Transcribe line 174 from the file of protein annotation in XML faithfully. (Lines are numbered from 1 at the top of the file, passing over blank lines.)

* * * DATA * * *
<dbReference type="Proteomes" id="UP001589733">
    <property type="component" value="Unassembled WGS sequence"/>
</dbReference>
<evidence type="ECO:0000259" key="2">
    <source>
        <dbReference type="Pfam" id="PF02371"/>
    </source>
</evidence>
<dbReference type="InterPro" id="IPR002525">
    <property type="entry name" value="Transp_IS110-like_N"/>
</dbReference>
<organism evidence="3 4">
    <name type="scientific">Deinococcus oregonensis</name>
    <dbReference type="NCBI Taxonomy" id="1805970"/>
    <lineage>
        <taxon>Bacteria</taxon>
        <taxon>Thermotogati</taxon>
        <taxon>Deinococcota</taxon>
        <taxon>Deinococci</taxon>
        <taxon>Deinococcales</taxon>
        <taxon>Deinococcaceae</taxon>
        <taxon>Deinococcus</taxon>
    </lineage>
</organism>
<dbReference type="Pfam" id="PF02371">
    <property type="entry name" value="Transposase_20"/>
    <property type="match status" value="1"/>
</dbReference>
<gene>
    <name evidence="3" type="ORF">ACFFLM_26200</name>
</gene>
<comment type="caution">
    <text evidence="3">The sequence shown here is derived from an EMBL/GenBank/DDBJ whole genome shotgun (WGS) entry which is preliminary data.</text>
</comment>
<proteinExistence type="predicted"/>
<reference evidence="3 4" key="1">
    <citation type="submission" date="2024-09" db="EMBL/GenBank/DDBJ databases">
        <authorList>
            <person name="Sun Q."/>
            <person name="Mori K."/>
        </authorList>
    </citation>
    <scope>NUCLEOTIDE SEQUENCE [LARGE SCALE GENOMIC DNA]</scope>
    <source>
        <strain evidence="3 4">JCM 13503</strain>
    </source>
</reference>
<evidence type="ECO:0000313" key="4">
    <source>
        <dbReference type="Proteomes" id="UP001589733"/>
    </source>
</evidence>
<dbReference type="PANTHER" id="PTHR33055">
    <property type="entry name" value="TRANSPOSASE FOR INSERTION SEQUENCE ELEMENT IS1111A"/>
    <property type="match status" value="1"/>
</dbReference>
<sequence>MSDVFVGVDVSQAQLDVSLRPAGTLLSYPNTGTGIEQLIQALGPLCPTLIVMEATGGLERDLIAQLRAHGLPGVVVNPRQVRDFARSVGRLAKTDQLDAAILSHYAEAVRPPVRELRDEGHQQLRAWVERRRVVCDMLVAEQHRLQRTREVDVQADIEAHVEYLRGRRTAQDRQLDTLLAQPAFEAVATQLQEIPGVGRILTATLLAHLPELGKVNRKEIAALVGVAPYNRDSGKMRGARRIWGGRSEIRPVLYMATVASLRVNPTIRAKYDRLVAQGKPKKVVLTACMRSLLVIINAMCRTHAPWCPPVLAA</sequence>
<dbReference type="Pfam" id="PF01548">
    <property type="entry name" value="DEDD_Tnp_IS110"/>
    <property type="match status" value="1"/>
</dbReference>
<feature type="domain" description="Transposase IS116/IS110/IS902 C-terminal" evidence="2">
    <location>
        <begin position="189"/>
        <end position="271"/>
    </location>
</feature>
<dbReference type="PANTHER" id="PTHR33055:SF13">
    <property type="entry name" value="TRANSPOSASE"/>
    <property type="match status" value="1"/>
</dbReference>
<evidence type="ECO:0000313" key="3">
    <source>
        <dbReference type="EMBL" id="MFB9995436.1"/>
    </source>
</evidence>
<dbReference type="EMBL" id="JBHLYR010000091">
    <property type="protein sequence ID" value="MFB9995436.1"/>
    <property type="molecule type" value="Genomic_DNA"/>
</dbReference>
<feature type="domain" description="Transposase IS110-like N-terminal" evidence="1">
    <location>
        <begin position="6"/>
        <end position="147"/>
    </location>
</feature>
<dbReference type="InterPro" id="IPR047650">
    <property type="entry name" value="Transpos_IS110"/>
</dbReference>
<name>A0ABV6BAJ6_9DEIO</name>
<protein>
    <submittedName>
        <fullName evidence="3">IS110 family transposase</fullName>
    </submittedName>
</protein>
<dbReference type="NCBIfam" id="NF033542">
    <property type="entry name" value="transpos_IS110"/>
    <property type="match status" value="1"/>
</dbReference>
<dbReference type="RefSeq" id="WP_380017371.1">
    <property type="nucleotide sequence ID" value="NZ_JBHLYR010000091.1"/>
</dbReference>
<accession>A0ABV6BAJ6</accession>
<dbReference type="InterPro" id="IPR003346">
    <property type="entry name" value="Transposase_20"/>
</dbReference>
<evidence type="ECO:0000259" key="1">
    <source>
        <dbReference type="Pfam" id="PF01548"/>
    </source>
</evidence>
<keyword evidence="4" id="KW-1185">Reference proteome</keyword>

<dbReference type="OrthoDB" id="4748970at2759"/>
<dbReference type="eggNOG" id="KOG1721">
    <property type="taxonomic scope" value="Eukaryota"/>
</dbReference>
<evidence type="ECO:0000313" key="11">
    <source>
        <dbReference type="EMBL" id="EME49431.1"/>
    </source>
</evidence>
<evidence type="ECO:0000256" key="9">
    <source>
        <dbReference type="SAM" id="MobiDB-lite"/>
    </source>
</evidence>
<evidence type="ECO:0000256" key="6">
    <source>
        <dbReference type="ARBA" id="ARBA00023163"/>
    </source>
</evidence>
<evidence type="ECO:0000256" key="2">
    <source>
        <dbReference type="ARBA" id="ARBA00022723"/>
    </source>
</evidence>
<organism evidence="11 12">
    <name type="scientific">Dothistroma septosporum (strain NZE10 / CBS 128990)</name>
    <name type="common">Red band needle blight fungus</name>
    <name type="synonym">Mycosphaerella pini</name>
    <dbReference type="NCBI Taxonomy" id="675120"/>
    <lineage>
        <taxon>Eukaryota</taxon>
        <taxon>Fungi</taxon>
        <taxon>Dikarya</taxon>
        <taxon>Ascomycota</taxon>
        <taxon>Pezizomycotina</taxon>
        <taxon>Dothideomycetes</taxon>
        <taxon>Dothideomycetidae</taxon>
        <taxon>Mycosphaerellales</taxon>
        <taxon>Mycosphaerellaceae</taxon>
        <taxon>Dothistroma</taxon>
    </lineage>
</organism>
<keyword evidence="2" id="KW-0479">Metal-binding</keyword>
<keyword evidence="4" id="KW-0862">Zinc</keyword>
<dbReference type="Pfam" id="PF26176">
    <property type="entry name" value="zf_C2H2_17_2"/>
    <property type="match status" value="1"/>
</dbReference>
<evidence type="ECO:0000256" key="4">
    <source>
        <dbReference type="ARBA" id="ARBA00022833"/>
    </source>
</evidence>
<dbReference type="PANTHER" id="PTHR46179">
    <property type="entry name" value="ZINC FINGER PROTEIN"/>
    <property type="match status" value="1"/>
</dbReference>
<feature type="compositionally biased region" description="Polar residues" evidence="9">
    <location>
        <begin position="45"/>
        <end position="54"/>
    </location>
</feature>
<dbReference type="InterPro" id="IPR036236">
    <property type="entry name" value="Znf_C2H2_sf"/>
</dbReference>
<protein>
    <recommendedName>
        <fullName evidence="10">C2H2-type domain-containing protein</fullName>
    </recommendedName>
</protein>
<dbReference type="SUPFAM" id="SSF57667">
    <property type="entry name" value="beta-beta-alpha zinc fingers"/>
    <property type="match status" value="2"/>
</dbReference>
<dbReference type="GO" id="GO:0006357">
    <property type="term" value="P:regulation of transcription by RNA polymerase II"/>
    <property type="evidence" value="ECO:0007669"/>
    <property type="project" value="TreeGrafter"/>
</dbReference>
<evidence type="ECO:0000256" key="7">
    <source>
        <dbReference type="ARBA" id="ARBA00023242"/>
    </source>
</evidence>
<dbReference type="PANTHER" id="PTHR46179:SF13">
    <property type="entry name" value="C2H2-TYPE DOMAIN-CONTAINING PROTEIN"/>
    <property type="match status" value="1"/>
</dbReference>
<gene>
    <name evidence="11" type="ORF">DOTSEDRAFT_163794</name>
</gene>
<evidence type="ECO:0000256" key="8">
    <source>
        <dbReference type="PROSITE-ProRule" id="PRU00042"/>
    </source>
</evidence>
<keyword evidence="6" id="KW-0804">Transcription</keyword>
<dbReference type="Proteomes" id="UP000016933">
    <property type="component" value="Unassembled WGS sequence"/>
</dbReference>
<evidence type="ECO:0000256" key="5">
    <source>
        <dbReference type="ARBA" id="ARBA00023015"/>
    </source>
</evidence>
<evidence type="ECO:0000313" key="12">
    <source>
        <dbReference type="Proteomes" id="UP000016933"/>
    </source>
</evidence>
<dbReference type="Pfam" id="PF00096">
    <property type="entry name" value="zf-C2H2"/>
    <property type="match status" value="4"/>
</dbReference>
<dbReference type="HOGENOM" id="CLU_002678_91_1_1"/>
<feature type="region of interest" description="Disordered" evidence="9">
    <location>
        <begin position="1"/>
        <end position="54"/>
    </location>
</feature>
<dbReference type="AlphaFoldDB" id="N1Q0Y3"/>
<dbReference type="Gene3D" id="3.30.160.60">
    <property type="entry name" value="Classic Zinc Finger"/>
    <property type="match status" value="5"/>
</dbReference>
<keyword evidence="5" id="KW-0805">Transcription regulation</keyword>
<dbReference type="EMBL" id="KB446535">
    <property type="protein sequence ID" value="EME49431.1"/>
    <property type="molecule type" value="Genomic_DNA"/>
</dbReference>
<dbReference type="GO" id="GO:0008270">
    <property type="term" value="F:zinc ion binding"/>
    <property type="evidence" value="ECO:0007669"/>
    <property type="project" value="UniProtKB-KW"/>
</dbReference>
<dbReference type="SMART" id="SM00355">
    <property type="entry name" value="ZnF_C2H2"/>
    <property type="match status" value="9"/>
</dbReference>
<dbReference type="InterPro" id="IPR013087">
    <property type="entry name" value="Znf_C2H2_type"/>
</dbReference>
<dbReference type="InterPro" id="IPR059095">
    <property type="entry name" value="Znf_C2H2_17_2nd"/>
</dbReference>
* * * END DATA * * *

    </location>